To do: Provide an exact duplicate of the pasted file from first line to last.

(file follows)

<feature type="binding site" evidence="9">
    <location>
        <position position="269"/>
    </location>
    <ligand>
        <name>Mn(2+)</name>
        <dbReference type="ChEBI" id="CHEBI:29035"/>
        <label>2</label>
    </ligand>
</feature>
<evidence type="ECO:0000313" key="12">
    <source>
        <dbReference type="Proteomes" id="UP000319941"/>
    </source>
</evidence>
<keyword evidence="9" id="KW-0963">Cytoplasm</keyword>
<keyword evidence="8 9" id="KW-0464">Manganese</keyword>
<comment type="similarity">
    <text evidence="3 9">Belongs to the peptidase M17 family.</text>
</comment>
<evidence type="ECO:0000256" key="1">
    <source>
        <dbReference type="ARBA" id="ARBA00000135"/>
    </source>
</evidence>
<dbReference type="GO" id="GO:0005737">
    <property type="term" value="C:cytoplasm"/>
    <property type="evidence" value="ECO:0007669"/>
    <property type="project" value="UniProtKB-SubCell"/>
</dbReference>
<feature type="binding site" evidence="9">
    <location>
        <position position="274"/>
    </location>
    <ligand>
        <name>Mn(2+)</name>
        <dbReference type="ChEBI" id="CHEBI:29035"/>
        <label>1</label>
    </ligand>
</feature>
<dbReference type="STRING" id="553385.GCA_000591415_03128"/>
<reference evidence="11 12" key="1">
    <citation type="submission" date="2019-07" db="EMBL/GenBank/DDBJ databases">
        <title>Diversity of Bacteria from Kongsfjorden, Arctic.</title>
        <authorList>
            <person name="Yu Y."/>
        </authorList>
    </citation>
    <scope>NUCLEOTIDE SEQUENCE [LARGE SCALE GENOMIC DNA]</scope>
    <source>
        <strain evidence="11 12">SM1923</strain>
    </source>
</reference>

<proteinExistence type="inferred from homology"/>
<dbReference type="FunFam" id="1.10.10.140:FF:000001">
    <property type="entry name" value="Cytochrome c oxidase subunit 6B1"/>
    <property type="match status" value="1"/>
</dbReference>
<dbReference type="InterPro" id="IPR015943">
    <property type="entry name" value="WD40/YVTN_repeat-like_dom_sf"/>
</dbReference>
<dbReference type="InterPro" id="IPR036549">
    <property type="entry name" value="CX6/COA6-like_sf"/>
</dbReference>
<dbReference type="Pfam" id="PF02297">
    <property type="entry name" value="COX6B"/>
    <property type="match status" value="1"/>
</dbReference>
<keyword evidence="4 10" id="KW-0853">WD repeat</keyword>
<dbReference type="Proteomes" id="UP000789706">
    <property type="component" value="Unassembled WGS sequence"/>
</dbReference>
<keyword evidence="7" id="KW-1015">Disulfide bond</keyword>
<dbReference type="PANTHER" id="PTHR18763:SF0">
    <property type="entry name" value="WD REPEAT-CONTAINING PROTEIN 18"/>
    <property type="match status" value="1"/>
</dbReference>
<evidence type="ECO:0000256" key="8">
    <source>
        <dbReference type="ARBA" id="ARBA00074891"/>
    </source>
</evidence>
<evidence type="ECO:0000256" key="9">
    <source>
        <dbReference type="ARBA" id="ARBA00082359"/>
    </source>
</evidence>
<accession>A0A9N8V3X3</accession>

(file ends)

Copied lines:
<feature type="binding site" evidence="9">
    <location>
        <position position="269"/>
    </location>
    <ligand>
        <name>Mn(2+)</name>
        <dbReference type="ChEBI" id="CHEBI:29035"/>
        <label>2</label>
    </ligand>
</feature>
<evidence type="ECO:0000313" key="12">
    <source>
        <dbReference type="Proteomes" id="UP000319941"/>
    </source>
</evidence>
<keyword evidence="9" id="KW-0963">Cytoplasm</keyword>
<keyword evidence="8 9" id="KW-0464">Manganese</keyword>
<comment type="similarity">
    <text evidence="3 9">Belongs to the peptidase M17 family.</text>
</comment>
<evidence type="ECO:0000256" key="1">
    <source>
        <dbReference type="ARBA" id="ARBA00000135"/>
    </source>
</evidence>
<dbReference type="GO" id="GO:0005737">
    <property type="term" value="C:cytoplasm"/>
    <property type="evidence" value="ECO:0007669"/>
    <property type="project" value="UniProtKB-SubCell"/>
</dbReference>
<feature type="binding site" evidence="9">
    <location>
        <position position="274"/>
    </location>
    <ligand>
        <name>Mn(2+)</name>
        <dbReference type="ChEBI" id="CHEBI:29035"/>
        <label>1</label>
    </ligand>
</feature>
<dbReference type="STRING" id="553385.GCA_000591415_03128"/>
<reference evidence="11 12" key="1">
    <citation type="submission" date="2019-07" db="EMBL/GenBank/DDBJ databases">
        <title>Diversity of Bacteria from Kongsfjorden, Arctic.</title>
        <authorList>
            <person name="Yu Y."/>
        </authorList>
    </citation>
    <scope>NUCLEOTIDE SEQUENCE [LARGE SCALE GENOMIC DNA]</scope>
    <source>
        <strain evidence="11 12">SM1923</strain>
    </source>
</reference>

<proteinExistence type="inferred from homology"/>
<dbReference type="FunFam" id="1.10.10.140:FF:000001">
    <property type="entry name" value="Cytochrome c oxidase subunit 6B1"/>
    <property type="match status" value="1"/>
</dbReference>
<dbReference type="InterPro" id="IPR015943">
    <property type="entry name" value="WD40/YVTN_repeat-like_dom_sf"/>
</dbReference>
<dbReference type="InterPro" id="IPR036549">
    <property type="entry name" value="CX6/COA6-like_sf"/>
</dbReference>
<dbReference type="Pfam" id="PF02297">
    <property type="entry name" value="COX6B"/>
    <property type="match status" value="1"/>
</dbReference>
<keyword evidence="4 10" id="KW-0853">WD repeat</keyword>
<dbReference type="Proteomes" id="UP000789706">
    <property type="component" value="Unassembled WGS sequence"/>
</dbReference>
<keyword evidence="7" id="KW-1015">Disulfide bond</keyword>
<dbReference type="PANTHER" id="PTHR18763:SF0">
    <property type="entry name" value="WD REPEAT-CONTAINING PROTEIN 18"/>
    <property type="match status" value="1"/>
</dbReference>
<evidence type="ECO:0000256" key="8">
    <source>
        <dbReference type="ARBA" id="ARBA00074891"/>
    </source>
</evidence>
<evidence type="ECO:0000256" key="9">
    <source>
        <dbReference type="ARBA" id="ARBA00082359"/>
    </source>
</evidence>
<accession>A0A9N8V3X3</accession>